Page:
Judge in AT&T vs. EFF case not rolling over just yet
A potentially promising development: it would seem that the judge in the lawsuit against AT&T for collaborating with the NSA’s collection of telephone records isn’t willing to immediately roll over and play dead for the government. Recall that the government has gone with the “litigation nuclear option” — the “state secrets” privilege, and is claiming that the AT&T lawsuit must be dismissed wholesale because proceeding would inevitably disclose government secrets.
27 Stroke B mentioned today that the judge handed out homework to the two sides today, in the form of a list of 11 questions that attorneys “should be prepared to address” at oral arguments on Friday. Among the questions:
- If a warrant is not required for the government via AT&T to intercept plaintiffs’ communications, how can the Fourth Amendment’s reasonableness requirement be adjudicated without implicating state secrets?
- How can confirming or denying the existence of the alleged surveillance program at issue here, or AT&T’s alleged participation in that program, constitute disclosure of a state secret when the program has been so widely reported in the public sphere?
- If the litigation discloses that AT&T received a certification from the government, the existence of this certification would evince AT&T’s involvement in some kind of surveillance program.
- Could the difference between a possibility that AT&T is involved (based on public reports) versus a near certainty that AT&T is involved (if it received a certification) itself be a state secret?
- In particular, consider a terrorist who would use the communications channels that are allegedly being monitored so long as he is not certain that they are being monitored. If this litigation reveals that AT&T has received a certification and is involved in some kind of surveillance program, might the risk to national security of disclosure of the certification be de minimis and not outweigh plaintiffs’ due process rights?
Bold emphasis is mine. One thing makes me nervous: I’m not sure the judge’s thinking in 7(b) is actually legal. From having read the dismissal order in the lawsuit brought by El Masri (the German citizen who was spirited to Afghanistan by the CIA), I’m a little worried. From that ruling:
Accordingly, the judiciary must accept the executive branch’s assertion of the privilege whenever its independent inquiry discloses a “reasonable danger that compulsion of the evidence will expose military matters which, in the interest of national security, should not be divulged.” [...] Importantly, once the court is satisfied that any disclosure of the putative secrets “might have a deleterious effect on national security, ‘the claim of the privilege will be accepted without requiring further disclosure.’” [...]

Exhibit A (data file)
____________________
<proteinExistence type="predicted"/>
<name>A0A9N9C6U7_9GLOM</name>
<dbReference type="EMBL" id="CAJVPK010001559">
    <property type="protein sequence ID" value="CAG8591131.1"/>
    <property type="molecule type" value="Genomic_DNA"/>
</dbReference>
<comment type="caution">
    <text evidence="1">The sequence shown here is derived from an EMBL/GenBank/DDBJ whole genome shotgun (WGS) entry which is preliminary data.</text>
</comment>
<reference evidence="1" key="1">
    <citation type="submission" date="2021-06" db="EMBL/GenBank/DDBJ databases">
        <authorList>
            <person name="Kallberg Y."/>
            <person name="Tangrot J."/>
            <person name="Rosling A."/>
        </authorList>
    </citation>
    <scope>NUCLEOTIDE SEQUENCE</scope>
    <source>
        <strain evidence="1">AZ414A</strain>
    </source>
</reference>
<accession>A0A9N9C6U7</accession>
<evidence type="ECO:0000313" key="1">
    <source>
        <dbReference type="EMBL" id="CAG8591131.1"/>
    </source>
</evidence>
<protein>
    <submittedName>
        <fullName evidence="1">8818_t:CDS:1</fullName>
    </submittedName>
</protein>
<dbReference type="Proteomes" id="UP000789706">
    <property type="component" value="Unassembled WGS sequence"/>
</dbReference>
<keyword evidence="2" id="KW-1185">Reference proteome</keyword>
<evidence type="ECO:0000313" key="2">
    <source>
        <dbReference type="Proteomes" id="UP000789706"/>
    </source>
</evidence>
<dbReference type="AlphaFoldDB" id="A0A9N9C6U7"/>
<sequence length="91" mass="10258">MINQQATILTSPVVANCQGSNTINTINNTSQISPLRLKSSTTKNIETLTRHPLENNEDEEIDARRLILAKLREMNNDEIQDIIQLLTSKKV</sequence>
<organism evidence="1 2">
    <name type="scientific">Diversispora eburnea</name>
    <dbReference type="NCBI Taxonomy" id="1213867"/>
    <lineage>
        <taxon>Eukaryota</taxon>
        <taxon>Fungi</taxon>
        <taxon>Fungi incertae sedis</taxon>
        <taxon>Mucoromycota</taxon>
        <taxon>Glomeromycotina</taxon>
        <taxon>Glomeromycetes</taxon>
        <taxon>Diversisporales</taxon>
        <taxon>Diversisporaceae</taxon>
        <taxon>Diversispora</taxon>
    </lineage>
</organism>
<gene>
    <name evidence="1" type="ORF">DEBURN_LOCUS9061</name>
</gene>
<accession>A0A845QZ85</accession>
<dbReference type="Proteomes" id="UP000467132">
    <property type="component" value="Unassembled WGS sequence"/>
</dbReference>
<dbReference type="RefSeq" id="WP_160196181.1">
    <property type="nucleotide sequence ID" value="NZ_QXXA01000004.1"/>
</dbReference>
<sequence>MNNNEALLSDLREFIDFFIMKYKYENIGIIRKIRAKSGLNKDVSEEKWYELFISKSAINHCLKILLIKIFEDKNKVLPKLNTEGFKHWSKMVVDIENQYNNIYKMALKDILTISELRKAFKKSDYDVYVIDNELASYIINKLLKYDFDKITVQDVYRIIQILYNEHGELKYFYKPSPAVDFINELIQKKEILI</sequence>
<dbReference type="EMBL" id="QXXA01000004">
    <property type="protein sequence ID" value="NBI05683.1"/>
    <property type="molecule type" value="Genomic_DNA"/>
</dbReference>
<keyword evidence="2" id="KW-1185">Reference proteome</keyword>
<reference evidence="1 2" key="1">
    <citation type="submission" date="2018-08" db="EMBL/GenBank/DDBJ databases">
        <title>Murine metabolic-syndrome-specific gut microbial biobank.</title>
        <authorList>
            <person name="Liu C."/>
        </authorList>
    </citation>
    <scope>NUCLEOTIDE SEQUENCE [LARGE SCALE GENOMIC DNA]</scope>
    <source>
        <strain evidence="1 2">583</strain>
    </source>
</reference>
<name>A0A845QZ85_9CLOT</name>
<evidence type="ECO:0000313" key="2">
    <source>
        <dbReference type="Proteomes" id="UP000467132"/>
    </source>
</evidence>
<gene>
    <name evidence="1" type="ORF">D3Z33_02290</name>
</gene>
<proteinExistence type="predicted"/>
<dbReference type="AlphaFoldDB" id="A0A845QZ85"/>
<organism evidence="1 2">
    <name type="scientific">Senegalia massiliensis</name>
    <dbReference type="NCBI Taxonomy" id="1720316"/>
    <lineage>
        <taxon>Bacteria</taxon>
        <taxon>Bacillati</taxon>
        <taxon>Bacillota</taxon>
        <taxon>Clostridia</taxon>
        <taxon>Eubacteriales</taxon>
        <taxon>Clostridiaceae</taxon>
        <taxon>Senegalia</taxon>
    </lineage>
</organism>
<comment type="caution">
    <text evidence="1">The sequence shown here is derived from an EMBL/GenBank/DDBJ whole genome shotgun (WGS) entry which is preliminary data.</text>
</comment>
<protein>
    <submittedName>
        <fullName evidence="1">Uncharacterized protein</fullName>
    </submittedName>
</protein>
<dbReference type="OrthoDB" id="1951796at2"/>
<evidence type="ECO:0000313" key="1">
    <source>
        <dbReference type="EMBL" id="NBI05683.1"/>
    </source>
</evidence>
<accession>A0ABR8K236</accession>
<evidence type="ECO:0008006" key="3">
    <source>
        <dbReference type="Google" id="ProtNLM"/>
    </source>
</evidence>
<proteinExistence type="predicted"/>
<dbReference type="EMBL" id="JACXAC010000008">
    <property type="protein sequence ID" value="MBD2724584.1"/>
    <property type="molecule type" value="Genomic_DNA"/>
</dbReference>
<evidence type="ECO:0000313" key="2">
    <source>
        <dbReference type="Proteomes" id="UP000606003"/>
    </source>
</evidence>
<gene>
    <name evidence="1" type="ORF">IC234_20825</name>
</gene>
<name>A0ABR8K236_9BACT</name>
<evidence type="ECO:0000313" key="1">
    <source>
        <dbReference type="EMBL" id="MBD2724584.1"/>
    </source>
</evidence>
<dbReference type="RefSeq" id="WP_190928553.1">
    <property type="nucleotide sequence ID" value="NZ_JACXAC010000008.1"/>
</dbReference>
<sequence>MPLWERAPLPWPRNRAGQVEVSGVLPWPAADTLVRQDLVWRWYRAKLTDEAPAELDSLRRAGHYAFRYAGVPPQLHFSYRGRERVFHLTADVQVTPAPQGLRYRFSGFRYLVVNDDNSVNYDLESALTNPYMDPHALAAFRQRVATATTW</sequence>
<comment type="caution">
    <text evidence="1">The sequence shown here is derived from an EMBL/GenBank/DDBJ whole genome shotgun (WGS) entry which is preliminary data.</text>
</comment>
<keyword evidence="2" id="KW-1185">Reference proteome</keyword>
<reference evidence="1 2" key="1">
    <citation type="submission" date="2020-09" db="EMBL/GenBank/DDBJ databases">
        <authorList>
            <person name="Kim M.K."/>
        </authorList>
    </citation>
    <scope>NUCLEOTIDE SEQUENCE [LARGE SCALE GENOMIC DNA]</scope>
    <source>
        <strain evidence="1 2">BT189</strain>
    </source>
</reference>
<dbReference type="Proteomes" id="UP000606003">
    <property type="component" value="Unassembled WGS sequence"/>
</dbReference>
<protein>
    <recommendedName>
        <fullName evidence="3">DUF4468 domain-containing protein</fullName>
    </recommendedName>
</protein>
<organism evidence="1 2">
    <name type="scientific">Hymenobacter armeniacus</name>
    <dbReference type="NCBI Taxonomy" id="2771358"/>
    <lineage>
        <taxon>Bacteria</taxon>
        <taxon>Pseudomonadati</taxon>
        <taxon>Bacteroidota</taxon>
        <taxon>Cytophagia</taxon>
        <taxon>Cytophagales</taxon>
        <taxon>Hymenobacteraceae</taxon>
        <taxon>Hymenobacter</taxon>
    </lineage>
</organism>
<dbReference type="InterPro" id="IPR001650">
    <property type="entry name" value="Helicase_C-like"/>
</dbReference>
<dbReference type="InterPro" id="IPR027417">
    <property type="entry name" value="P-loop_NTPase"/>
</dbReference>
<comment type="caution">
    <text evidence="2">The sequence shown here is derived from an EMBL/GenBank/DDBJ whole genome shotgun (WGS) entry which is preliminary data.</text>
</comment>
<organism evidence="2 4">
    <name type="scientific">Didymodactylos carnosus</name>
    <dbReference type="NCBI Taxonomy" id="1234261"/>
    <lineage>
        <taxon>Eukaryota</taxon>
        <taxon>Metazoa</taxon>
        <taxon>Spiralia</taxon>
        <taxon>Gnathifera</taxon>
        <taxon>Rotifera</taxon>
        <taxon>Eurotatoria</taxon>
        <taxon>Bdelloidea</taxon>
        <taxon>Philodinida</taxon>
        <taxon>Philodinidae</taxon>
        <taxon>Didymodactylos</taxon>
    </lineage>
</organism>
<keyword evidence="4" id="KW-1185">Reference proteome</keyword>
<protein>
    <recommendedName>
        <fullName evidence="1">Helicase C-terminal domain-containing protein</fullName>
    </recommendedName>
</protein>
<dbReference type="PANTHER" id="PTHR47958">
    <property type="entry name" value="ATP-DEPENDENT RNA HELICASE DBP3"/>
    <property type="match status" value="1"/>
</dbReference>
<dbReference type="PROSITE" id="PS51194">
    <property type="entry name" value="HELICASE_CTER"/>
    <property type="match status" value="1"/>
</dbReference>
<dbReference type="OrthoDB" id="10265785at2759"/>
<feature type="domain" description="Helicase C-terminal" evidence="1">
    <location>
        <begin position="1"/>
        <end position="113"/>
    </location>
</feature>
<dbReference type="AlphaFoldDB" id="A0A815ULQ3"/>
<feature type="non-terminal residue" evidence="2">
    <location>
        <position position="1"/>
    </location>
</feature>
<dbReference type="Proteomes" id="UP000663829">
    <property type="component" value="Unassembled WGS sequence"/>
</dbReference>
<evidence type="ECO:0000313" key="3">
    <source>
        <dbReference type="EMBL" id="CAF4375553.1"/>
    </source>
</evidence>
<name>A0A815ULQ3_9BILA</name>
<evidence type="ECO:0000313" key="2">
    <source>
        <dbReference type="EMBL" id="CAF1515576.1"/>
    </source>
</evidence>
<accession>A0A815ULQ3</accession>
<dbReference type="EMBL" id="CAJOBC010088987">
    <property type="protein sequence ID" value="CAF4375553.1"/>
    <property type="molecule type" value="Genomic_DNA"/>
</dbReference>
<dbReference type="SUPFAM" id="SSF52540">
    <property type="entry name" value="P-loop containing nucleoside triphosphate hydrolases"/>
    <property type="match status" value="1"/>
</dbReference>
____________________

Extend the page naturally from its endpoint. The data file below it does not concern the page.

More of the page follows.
Finally, it is important to note that, unlike other privileges, the state secrets privilege is absolute and therefore once a court is satisfied that the claim is validly asserted, the privilege is not subject to a judicial balancing of the various interests at stake. Thus, the adverse party’s need for privileged information affects only the depth of the judicial inquiry into the validity of the assertion and not the strength of the privilege itself, for “even the most compelling necessity cannot overcome the claim of privilege if the court is ultimately satisfied that military secrets are at stake.”
I added bold emphases. A footnote says:
In re Under Seal, 945 F2d 1285, 1288 (4th Cir. 1991) (“the privilege is absolute when properly invoked”); United States v. Halkin, 690 F.2d 977, 990 (D.C.Cir. 1982) (“[S]ecrets of state—matters the revelation of which reasonably could be seen as a threat to the military or diplomatic interests of the nation—are absolutely privileged from disclosure in the courts.”).
I understand this to mean that the judge in the EFF / AT&T lawsuit may conduct a “searching” inquiry into whether, in fact, there are legitimate state secrets at issue, but if, say, there really is a classified NSA surveillance program in operation, it is likely that the proper application of the state secrets privilege means that the case must be dismissed, unless there is some way to litigate it without disclosing the state secrets.
On the other hand, it’s possible that the judge’s question 7(a) leads to a possible middle ground: perhaps the disclosure that AT&T received some kind of certification from the government compelling its participation in some kind of classified program cannot reasonably be considered a state secret, in itself.